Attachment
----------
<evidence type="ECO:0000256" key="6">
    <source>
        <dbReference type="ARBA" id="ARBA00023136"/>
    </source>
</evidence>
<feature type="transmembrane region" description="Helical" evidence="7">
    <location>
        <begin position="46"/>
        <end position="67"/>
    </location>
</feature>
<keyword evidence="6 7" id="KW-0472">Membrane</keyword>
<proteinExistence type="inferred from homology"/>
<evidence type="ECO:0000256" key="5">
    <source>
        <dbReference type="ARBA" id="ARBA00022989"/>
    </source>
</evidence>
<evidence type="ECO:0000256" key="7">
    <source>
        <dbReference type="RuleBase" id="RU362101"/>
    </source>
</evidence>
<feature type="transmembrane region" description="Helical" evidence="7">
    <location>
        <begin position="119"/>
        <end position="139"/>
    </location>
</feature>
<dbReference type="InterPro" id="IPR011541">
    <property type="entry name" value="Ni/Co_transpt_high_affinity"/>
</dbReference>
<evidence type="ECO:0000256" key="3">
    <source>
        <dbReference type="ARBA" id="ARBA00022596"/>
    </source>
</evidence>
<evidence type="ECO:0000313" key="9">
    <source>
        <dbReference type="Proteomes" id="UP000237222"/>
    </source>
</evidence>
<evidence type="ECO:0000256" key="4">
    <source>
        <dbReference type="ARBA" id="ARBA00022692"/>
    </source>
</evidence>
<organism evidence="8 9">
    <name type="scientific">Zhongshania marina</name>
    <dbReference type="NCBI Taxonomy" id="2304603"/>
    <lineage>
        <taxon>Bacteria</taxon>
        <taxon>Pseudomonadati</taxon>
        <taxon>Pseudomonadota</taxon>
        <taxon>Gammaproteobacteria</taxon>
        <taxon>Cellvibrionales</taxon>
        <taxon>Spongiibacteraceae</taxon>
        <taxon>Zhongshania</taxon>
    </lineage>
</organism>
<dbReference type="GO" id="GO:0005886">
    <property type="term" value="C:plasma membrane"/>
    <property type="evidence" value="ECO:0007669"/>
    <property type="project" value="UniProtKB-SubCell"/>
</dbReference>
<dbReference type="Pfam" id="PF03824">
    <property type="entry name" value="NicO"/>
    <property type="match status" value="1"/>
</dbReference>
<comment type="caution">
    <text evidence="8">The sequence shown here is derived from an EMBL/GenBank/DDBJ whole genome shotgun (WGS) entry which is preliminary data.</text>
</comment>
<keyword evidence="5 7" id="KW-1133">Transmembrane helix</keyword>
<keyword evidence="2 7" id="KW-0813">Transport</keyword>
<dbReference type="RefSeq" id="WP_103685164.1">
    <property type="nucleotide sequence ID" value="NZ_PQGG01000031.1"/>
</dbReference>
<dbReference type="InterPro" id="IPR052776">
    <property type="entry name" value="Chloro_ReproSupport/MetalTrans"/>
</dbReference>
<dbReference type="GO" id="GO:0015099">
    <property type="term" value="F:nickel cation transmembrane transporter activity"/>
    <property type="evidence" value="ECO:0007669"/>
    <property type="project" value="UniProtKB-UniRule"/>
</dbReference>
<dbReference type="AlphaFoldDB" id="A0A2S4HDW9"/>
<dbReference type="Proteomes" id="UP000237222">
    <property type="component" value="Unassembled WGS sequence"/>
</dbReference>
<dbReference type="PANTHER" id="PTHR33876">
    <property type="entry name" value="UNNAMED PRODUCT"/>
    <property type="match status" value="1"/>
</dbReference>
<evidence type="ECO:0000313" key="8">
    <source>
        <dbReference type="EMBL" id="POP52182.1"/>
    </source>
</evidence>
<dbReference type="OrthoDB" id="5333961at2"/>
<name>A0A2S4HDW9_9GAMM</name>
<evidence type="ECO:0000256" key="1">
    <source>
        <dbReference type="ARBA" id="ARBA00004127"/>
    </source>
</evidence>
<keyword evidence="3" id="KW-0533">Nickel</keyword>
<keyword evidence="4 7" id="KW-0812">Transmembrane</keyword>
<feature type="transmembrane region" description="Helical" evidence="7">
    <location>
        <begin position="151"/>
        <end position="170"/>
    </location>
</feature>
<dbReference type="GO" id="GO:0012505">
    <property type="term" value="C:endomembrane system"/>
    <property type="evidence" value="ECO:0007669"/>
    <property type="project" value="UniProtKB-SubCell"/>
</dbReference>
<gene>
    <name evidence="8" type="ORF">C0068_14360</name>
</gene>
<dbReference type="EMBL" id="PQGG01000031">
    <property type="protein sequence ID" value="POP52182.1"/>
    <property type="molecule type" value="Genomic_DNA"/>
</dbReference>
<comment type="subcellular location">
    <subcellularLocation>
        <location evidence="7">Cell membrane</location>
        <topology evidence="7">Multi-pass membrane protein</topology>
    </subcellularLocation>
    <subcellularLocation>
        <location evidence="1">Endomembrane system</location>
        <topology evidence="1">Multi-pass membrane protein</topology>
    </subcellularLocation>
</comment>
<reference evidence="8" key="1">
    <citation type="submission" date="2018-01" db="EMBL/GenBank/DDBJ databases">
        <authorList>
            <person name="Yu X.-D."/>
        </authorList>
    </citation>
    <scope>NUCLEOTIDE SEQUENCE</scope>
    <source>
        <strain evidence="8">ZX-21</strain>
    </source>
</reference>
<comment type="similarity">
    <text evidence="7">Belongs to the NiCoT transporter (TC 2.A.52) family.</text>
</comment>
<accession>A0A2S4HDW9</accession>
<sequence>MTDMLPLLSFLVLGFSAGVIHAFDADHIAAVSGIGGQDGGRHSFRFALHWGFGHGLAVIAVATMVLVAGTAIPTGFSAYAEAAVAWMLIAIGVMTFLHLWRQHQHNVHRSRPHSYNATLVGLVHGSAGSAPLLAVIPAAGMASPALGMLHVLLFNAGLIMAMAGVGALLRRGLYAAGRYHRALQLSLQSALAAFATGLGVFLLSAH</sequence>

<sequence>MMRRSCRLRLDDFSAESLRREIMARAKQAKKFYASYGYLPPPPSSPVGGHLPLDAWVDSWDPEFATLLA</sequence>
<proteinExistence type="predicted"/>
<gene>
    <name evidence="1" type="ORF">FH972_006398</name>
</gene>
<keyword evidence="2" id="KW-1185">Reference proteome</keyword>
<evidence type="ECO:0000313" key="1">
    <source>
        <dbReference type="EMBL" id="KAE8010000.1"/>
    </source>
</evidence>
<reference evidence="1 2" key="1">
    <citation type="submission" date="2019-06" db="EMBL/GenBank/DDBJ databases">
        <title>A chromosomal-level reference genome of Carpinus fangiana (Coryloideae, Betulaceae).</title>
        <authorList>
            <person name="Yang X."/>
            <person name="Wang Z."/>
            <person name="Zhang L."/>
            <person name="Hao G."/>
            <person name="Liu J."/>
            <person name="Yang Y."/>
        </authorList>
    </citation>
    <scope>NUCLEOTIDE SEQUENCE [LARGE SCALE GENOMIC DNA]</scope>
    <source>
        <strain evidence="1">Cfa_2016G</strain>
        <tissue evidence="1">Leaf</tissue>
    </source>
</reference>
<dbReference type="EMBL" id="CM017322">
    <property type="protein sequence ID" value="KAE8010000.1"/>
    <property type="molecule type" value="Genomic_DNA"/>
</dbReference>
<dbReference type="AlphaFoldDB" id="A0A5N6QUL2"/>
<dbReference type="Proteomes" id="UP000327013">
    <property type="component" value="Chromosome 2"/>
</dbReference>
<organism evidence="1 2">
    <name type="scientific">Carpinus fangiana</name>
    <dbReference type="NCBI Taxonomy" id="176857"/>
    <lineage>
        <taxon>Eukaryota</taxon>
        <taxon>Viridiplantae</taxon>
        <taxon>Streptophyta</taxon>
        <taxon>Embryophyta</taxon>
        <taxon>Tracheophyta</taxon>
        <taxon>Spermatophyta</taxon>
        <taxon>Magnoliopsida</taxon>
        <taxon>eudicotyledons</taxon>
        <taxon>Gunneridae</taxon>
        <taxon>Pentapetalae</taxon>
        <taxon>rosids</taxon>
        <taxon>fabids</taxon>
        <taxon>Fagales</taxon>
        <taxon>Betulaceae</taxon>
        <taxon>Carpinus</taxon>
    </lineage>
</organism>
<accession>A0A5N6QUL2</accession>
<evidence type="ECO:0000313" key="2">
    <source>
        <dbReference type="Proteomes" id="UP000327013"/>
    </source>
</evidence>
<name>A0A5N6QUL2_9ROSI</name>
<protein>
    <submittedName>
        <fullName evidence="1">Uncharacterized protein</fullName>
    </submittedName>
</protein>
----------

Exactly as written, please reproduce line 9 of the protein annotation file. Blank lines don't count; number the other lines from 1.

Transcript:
        <end position="67"/>